New laws will shape Sandoval’s legacy
Flipping the calendar from June to July ushers in a new era in state government and essentially launches the administration of Gov. Brian Sandoval, a first-term, no-new-tax Republican whose administration will be judged by the success or failure of reforms that took effect at the start of the new fiscal year.
Of the 229 new laws effective July 1, the bulk are policy bills – some pushed by Sandoval and Republicans, some by Democrats – to implement smaller government and Sandoval’s call for shared sacrifice as Nevada continues to claw out of the economic pit left by the Great Recession.
Regardless of who sponsored specific bills, all will bear the fingerprints of the new governor.
“July 1 starts the clock … when individual Nevadans will start seeing the effects of the Sandoval administration’s response to the current economic crisis,” said Eric Herzik, a political scientist at the University of Nevada, Reno.
Because of the timing from November elections to the start of the legislative session in early February, a new governor generally builds his first budget from a blueprint laid out by his predecessor.
Sandoval was different, essentially proposing a budget from scratch.
“This is probably a rare situation where there was more of a Sandoval stamp on this first budget than most” new governors, said Fred Lokken, a professor at Truckee Meadows Community College. “It usually takes the second session to leave their mark.”
If Nevada’s economy improves, “he will be able to take credit” for turning the state around, Lokken said. “If Nevada does not improve, he will be blamed and shoulder the consequences.”
For college students, the effects will be felt in the fall when they will face a 13 percent increase in tuition.
State workers will see smaller paychecks and reduced benefits, while Nevada counties will be on the hook to pick up more of the cost of services for the poor, juveniles and public safety.
Those cost shifts to counties, however, cannot be implemented until agreements with counties are hammered out, a process officials concede could take months.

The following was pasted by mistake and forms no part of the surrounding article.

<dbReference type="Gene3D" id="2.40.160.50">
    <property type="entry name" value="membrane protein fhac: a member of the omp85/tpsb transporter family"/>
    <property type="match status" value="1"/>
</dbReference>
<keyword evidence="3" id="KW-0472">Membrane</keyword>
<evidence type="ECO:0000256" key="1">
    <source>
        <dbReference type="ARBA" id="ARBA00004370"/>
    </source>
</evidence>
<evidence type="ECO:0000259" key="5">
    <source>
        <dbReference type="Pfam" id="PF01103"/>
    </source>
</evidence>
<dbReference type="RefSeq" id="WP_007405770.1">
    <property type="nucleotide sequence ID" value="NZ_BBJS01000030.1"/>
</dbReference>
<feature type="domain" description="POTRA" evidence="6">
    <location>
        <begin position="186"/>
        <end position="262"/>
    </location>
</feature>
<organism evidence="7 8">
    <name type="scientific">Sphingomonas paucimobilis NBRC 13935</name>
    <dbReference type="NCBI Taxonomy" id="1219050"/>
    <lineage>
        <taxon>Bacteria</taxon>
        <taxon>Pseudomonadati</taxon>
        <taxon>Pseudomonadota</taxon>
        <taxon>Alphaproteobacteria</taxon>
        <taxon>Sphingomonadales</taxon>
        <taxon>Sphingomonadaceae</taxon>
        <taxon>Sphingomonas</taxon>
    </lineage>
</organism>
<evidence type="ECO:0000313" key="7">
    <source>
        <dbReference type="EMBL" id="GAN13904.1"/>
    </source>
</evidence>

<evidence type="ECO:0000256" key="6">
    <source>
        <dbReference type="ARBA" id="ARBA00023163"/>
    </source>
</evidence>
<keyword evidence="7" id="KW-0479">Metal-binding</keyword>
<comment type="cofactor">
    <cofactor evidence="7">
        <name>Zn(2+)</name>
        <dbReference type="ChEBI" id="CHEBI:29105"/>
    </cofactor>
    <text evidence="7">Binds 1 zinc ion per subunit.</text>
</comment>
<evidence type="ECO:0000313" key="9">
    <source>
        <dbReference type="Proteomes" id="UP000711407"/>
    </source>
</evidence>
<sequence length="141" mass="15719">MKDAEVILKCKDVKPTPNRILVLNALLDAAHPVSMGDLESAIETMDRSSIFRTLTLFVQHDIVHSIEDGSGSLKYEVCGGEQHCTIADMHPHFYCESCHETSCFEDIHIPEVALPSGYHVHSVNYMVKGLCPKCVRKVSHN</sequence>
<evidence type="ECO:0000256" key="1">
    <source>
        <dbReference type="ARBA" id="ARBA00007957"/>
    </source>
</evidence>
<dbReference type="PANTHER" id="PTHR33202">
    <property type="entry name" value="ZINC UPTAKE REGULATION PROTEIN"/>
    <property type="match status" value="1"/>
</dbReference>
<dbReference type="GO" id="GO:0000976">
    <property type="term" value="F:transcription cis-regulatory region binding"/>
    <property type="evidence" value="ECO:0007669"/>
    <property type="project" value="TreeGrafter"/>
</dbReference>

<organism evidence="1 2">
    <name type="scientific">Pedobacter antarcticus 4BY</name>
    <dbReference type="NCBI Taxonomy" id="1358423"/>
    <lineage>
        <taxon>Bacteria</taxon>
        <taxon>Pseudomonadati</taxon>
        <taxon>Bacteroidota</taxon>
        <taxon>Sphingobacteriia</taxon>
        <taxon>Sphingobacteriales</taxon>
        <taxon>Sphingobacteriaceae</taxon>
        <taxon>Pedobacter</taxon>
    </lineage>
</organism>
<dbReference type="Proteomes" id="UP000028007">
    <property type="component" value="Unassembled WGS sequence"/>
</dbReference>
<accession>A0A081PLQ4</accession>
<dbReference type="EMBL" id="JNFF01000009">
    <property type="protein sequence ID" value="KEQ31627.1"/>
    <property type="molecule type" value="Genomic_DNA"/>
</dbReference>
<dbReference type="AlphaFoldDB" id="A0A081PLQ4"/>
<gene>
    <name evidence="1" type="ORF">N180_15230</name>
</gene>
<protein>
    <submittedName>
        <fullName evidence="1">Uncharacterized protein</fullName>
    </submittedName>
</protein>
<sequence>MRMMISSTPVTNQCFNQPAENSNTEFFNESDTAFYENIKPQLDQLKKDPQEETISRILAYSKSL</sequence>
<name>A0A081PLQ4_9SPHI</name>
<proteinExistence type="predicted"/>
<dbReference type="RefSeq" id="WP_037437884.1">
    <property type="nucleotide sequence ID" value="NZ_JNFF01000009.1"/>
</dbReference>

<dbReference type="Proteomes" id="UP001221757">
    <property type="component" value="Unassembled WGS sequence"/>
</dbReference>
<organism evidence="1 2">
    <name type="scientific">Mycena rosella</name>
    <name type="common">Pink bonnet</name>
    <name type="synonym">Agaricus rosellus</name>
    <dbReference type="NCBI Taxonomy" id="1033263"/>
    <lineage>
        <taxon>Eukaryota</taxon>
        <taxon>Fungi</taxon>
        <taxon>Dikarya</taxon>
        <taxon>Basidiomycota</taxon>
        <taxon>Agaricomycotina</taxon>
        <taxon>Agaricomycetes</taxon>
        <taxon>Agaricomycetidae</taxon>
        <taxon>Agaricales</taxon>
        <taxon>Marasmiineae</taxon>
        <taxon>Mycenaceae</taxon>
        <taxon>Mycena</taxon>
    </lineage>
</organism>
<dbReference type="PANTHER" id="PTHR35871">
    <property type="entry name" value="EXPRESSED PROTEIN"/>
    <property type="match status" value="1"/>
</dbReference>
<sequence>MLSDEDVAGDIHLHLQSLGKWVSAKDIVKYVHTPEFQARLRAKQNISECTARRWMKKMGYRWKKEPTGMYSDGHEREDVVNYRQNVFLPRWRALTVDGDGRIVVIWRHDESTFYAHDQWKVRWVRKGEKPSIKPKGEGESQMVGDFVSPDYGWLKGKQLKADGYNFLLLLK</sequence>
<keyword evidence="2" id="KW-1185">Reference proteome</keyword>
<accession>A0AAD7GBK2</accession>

And while the governor called for extending public salary cuts to teachers and making them pay a portion of their salaries toward retirement – a cost until now borne by taxpayers through collective bargaining agreements – it’s unknown how it will play out in reality, as school districts negotiate new teacher contracts.
Per-pupil funding turned out about $400 better than early budget proposals, but with the state cutting about $130 million of general fund support between the past two years and the next two years, districts must negotiate for the lower teacher pay levels as the Legislature recommends, or impose layoffs.
School reform measures pushed by Democrats also took effect July 1. One requires teachers who receive negative evaluations to be placed back on probation; and another prohibits using seniority as the sole consideration when a school district goes through layoffs.
An overall $6.2 billion, two-year general fund budget approved by the Legislature and signed by Sandoval came together in the waning days of the legislative session after a Nevada Supreme Court ruling punched a potential $656 million hole in the governor’s original spending plan.
As part of a compromise, Sandoval agreed to extend for another two years $620 million in temporary taxes that would have otherwise expired June 30, but the deal with Democrats included a tax break for small businesses making less than $250,000 a year.
Besides tax and spending bills, a bipartisan effort to restructure Nevada’s economic development efforts and spur jobs in a state that leads the nation in unemployment also takes effect. AB449 is an attempt to streamline Nevada’s fragmented economic development agencies and consolidate operations under the governor’s cabinet. It also seeks to boost investment in research and development.
Democrats made a late-session push to revamp the state’s tax structure by imposing a new business tax and extending sales tax levies to services, but those efforts were abandoned when they failed to sway any Republicans to their $1.2 billion proposal and despite urgings by some of Nevada’s largest industries that tax reform was desperately needed to stabilize the state’s economy.
David Damore, a political science professor at the University of Nevada, Las Vegas, said lawmakers and the governor missed the opportunity to change a tax structure heavily reliant on sales and casino taxes – sources prone to economic volatility.
“At some point you’d hope the state would grow up,” Damore said, adding that unless Sandoval takes up the cause and can rally Republican support, “Democrats are just going to be talking in a vacuum” and tax reform will remain an elusive crusade.